Beverley Head Thursday, 13 August 2009
Technological innovation which might allow implantable chips to act as human “black-boxes” needs careful analysis from technical, societal and ethical standpoints – and is one of the areas to be explored by an IEEE conference planned for Australia in 2010.
Organised by the IEEE’s Society on Social Implications of Technology, the conference will explore the social implications of emerging technologies and invite innovators, lawyers, ethicists and policy makers to participate.
Dr Katina Michael, a senior lecturer at the University of Wollongong which will host the conference next June, is one of the conference chairs and now seeking submissions from would-be presenters.
“I’m looking for psychologists and sociologists as well. I think implants will become the black-box for individuals where data can be stored, analysed or tampered with.”
While the technology already exists, Dr Michael is concerned too little attention has been paid to the implications of its widespread application. Already “There are trials of these things which have occurred with prisoners or Alzheimer’s’ patients, but there are massive implications here regarding cognitive awareness,” which she believed were not being properly considered.
“There is a pressure now for innovators to get to market. They just want to patent and innovate, and create churn. It is all about dollars. We are all working at web-speed which does not allow for us to reflect before roll out,” said Dr Michael.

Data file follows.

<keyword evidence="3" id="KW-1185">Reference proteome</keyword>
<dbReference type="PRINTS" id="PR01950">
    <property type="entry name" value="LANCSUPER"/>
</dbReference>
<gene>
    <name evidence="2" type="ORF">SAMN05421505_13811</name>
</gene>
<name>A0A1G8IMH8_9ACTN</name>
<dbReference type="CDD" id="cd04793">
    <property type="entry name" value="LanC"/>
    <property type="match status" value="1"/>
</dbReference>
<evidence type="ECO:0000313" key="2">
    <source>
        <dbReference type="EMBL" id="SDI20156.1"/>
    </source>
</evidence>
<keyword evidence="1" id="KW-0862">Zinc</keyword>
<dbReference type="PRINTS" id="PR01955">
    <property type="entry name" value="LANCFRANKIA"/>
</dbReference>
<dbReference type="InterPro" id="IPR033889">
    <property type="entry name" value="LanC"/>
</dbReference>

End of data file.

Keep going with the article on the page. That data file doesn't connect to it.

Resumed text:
This is the first time the IEEE’s ISTAS conference has been held in Australia. Five areas of particular interest have been identified, namely: automatic identification; location based services; social networking; nanotechnology; and, privacy, security and human rights.
Dr Michael said that it was important that innovators “designed with an ethical backbone” as innovation “pursued in a vacuum will turn us into the victims of our own invention.”
She said that there was a need for proper debate regarding emerging technology’s application, and also for well drafted legislation which might eventually govern how some of the new technologies could be used. In some US States for example flawed legislation governing this issue had emerged, meaning that although the State could not enforceably microchip
an individual, “your mum and dad can,” at least in Ohio.
Acknowledging that there was no comparable legislation in Australia, Dr Michael said it was important for policy makers to properly inform themselves about the technology and its implications now, rather than construct legislation on the fly as new technologies arrived in the marketplace.
She also stressed the need for consumers of emerging technology to be properly informed about issues such as the long term implications of exposure to nano-materials, or implantable location tracking devices which might be easily implanted, but prove difficult to remove.
ISTAS ’10 will run from 7-9 June 2010, and more details are available at http://www.ieeessit.org/. Dr Michael is seeking abstracts by 2 October 2009.
Citation: Beverley Head, August 13, 2009, "Human implantable “black-box” technologies need greater scrutiny", IT Wire, https://itwire.com/beverley-head